Archbishop Justin's sermon in Juba, South Sudan
Wednesday 5th February 2014The Archbishop of Canterbury Justin Welby's sermon at All Saints Cathedral, Juba, South Sudan, Thursday 30 January 2014
Thank you for your faith – you are an inspiration to Christians. You are not forgotten by Christians. Everyday we pray for Sudan and South Sudan and its Christian people. Your courage and faith gives us courage and faith.
Reconciliation is long and hard work. The first place we find reconciliation is in Jesus Christ. Only Jesus has the resources to give us so we can be reconciled. Paul says, be reconciled to God through Jesus. Even a loving person runs out of resources to forgive - like a bottle of water which becomes empty.
But the reconciliation of Jesus is like the Nile in flood. If you want reconciliation in South Sudan, renew your reconciliation with God in Jesus. In the revival of 1938, this region spoke of the joy of Christ. As Nehemiah says, the joy of the Lord is our strength. When I see you dance and I hear your sing, my strength is renewed.
It all starts with Jesus. So pray, pray and pray more. In England it’s a lesson we need to learn.
The first step is to face the reality. We may be told to forget. But is it possible to forget what has been done in the last 6 weeks? It’s impossible. When we forget someone it says they don’t matter. Your suffering matters enormously.
When something happens you can plant two types of tree: the tree of bitterness or the tree of reconciliation. Both take a long time to grow, but the roots go very deep and are hard to get rid of. It took us years to have the tree of reconciliation bear fruit in our lives.
In South Sudan when you plant a tree of reconciliation, it will take a long time to grow. It starts being planted by finding out and recognising the truth of what happened. Paul speaks of God’s reconciliation – not counting their sins against them. We all have sins needing forgiving. Be real about where things have gone wrong.
Reconciliation is built on relationship. When working in the Middle East I met two leaders, one Jewish, one Muslim, who began while arguing to get to know each other. They mourned together at the death of students. One said of the other, I will walk with him as a human being - on the stony path of reconciliation, we will put flowers. He did not lie or pretend but was determined to build relationship with his enemy.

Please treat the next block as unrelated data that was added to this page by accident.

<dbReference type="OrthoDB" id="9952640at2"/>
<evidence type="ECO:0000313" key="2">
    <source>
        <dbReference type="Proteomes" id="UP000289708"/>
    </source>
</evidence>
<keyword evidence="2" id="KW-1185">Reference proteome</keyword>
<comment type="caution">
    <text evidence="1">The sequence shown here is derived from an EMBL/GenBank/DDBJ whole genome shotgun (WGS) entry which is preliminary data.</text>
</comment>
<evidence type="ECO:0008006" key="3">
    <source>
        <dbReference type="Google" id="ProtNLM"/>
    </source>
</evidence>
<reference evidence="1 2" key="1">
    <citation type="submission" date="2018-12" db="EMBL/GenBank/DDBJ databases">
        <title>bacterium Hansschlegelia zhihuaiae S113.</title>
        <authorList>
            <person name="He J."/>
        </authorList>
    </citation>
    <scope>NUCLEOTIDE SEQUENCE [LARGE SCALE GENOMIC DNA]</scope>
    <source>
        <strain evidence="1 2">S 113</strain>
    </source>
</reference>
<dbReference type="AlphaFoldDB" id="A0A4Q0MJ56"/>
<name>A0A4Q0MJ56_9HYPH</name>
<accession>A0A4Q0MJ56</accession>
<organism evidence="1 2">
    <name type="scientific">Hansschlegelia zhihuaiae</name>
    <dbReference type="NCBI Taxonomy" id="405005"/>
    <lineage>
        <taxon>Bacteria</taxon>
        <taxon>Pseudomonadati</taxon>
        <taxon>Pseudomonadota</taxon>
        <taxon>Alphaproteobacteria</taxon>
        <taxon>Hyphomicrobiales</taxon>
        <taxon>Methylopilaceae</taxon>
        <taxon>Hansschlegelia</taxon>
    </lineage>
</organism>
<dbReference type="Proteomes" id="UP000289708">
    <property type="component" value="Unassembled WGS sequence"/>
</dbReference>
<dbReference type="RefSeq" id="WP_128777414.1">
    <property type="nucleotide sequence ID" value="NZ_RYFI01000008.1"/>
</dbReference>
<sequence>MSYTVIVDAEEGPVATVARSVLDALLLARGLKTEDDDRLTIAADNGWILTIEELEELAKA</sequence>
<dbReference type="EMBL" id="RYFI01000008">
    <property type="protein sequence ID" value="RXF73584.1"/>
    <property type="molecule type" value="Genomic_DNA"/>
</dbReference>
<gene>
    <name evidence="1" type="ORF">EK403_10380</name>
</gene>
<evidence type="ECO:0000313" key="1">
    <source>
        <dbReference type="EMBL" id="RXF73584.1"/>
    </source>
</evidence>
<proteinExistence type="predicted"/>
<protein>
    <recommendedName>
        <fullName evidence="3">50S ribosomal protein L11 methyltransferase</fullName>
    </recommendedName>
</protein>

In a world used to killing, we need to draw on all courage and faith to remember suffering and those killed, to be clear about terrible injustice but to pray that you may love your enemies. This is the beginning of the path of reconciliation.
Then we relieve needs among those suffering. We take risks because we love them. Some people at home said to me, “Don’t go to South Sudan. Why are you going?” I answered because I love the people there and I love Archbishop Daniel. So we have come to be with you.
If we are to meet the needs, we must realise no conflict can be settled without the women. Mothers’ Union, God is calling you to lead reconciliation. Without you, it will not happen. Men, we need to learn some lessons if we’re really honest.
In summary reconciliation needs: reality and telling the truth; and to be lived in relationships, relieving the needs of the suffering and taking risks to show love. When there is enough confidence to meet each other, then honest talking is possible.
I have to spend time repenting. I must be honest – (be ready to say) this was terrible. Otherwise we store up hatred for the next time.
We have to nourish reconciliation. God resources us in reconciliation. The more love we give, the more love we get.
I promise to accompany you and support you in reconciliation in South Sudan. I don’t know how, but God will give us the means. We will find the resources. We cannot do much but God can do everything. You are his people of reconciliation. We are Christ’s ambassadors, as though God is making his appeal through us, be reconciled to God. Be reconcilers of South Sudan: men, women and children.